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Yamaha PM5D dances across the globe

Jul,2008

14 years after the public was first introduced to the Irish dancing of Riverdance, there are still usually at least two touring companies on the road at any one time performing a full theatre production of the show. This year has so far seen tours in the United States, Canada, Europe, Japan, China and Taiwan, with a tour in the production’s native Ireland also in full swing. And at the heart of them all are Yamaha PM5D audio consoles.

The interval at the 1994 Eurovision Song Contest saw Riverdance’s public debut, with a full-length theatre production, Riverdance the Show, first taking place in Dublin in February of the following year.

Since then the public’s appetite for it has shown no signs of diminishing. Despite having played across the world and having spawned an entire genre of dance shows and with production values far more akin to rock’n’roll than anything that had gone before in the dance genre, Riverdance continues to delight audiences in many countries.

Sound design for all Riverdance productions is by Mick O’Gorman and his sound design company MOSCO, with Yamaha PM5Ds a fundamental part of his design.

Although the audience focus is primarily on the main cast of up to 32 Irish dancers, six of whom are principal dancers, each production of Riverdance also features a five-piece live band, two solo singers as well as two African-American tap dancers and a Spanish Flamenco soloist along with members of the company also singing and playing the bodhran.

With such a variety of audio inputs, it is a complex show to mix and necessitates two Yamaha PM5D-RHs to handle FOH duties, each with additional inputs to provide up to 72 channels. A d&b Q series line array provides the FOH sound, configured as LCR with time-aligned fills and delays. Foldback for the dancers is provided by sidefills and speakers flown from the lighting truss, while the live musicians use in-ear monitors.

“The shows make extensive use of sound effects and voiceovers, with such elements of the show using timecode,” says Mick O’Gorman. “We use the timecode from the sound effects playback to trigger mix and effects changes in the PM5Ds.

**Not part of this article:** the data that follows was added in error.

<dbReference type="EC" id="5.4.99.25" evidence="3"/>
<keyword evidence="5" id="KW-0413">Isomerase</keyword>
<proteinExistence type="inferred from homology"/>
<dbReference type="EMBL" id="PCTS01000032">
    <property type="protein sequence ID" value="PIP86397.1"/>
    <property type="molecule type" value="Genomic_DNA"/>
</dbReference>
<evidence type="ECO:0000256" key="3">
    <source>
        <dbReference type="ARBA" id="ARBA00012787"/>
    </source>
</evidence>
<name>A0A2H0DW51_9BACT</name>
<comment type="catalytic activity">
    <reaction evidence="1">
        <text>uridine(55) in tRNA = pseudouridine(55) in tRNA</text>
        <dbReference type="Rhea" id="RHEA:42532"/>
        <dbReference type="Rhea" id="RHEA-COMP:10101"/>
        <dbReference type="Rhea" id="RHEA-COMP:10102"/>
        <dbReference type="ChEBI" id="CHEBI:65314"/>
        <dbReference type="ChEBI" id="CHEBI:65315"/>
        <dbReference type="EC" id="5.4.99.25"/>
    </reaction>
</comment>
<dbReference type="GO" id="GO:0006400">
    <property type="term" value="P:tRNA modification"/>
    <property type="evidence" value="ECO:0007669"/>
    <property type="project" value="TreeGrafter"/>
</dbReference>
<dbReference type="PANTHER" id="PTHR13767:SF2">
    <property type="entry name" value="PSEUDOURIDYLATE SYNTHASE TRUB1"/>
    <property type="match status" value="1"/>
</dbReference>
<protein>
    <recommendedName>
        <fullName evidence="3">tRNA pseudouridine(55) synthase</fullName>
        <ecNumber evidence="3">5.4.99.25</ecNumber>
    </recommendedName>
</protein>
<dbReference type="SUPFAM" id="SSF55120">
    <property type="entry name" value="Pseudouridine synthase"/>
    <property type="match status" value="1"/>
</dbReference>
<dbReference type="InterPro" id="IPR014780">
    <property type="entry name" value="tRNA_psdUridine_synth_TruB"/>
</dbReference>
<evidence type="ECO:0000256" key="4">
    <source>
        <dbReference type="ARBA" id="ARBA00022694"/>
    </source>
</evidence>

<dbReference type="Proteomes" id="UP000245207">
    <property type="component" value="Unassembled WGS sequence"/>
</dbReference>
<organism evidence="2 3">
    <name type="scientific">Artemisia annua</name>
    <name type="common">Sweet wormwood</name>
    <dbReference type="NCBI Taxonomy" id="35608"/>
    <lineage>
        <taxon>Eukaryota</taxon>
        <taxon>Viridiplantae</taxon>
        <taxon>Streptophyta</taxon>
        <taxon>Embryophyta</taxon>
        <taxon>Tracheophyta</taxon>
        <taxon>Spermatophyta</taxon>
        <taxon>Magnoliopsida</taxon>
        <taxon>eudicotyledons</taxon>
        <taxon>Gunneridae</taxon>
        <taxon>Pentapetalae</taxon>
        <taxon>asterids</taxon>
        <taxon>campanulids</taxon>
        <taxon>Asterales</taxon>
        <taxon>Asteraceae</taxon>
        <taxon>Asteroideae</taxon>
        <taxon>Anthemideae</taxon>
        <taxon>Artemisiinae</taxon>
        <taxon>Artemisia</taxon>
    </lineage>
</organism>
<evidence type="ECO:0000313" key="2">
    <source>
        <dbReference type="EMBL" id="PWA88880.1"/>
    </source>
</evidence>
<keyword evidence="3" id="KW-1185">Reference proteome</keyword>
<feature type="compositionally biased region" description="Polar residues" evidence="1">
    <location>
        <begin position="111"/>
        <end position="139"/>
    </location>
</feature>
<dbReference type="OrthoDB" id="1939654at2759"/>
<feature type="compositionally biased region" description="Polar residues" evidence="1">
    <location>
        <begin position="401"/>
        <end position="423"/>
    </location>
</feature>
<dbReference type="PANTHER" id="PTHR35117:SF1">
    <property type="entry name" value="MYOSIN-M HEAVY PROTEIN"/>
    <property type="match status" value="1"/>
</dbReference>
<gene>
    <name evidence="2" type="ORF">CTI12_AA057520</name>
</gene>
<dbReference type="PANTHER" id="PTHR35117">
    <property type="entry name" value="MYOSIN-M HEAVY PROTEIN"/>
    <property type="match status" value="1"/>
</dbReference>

“Riverdance has always been at the forefront of console automation, in the areas of muting, routing and level starts,” he continues. “We have been using Yamaha digital consoles since the mid 1990s. Initially we started out with the ProMix01, graduating to the 01V and then the 01V96.

“For other theatre productions we have been using an LS9-32 and, when analogue consoles are used, we have regularly used Yamaha multi-effects units. So we have a long association with Yamaha and the equipment provides exactly what we need.”

For Riverdance Mick and his team programme each main dance number as a main scene on the PM5Ds, stepping through a series of sub scenes as the music and dancing change during the number.

“When hooked up to timecode automation we can go further, ensuring that small specific tweaks are always in the right place at the right time. In the same way we can alter our reverbs, etc, per scene or per sub scene,” he says.

One major advantage of the PM5D for Mick is the space the consoles save, not only the control surface itself, but doing away with outboard racks.

“We use all on-board effects and dynamics,” he says. “We are also about to explore the possibility of the new channel strip, master strip and reverb add-on effects plug-ins, which has been made possible by the recent purchase of a PM5D-RH V2.

The quality of the effects is very important, because the sound of the dancers shoes is one of the most important parts of the Riverdance show. So Mick makes clever use of the PM5D’s effects and panning facilities to make the sound as natural as possible.

“The sound of the shoes is amplified, so the trick is to make the sound of those shoes appear that is coming from the stage, not from the speakers,” he says. “To do this, we employ various signal delay techniques, with appropriate apportionment of sound to the left, centre, right, under stage and up stage speakers.

“To avoid spill, we use the best microphones on the instruments and locate them appropriately and the production itself is also choreographed very pragmatically. For example, loud dance passages are typically accompanied by loud music, which helps to obviate any potential problems with spill.”

This pragmatic philosophy is at the heart of the way Mick ensures that audiences never get anything less than the very best sound. And the Yamaha consoles go a long way to help him achieve that.

“It is our prime concern that, for all productions, the sound quality is very good in all seats,” he says. “With a packed house in a theatre environment we cannot monitor the audio in all the seats, so we provide complex sound systems and use all the available technology to as far as possible equally address all seats.

“Typically the sound crews receive very positive response from audiences, although of course sometimes the crew get told that they have done a great job with the lighting! But we are always interested in listening to audience comments and the Yamaha consoles play a significant role in the positive response that we get.”

He continues: “From an audio professional’s point of view, we have always been impressed with both the sound and the user accessibility of all Yamaha products. We are looking to take things further with the add-on effects plug-ins and, by the beginning of next year, the foldback on all productions of Riverdance will have been transferred to a separate Yamaha PM5D-RH located at the side of the stage.

“This change will make for a considerably reduced footprint and provide for greater automation and conformity between the shows.”

Data

Products PM5D , 01V96VCM

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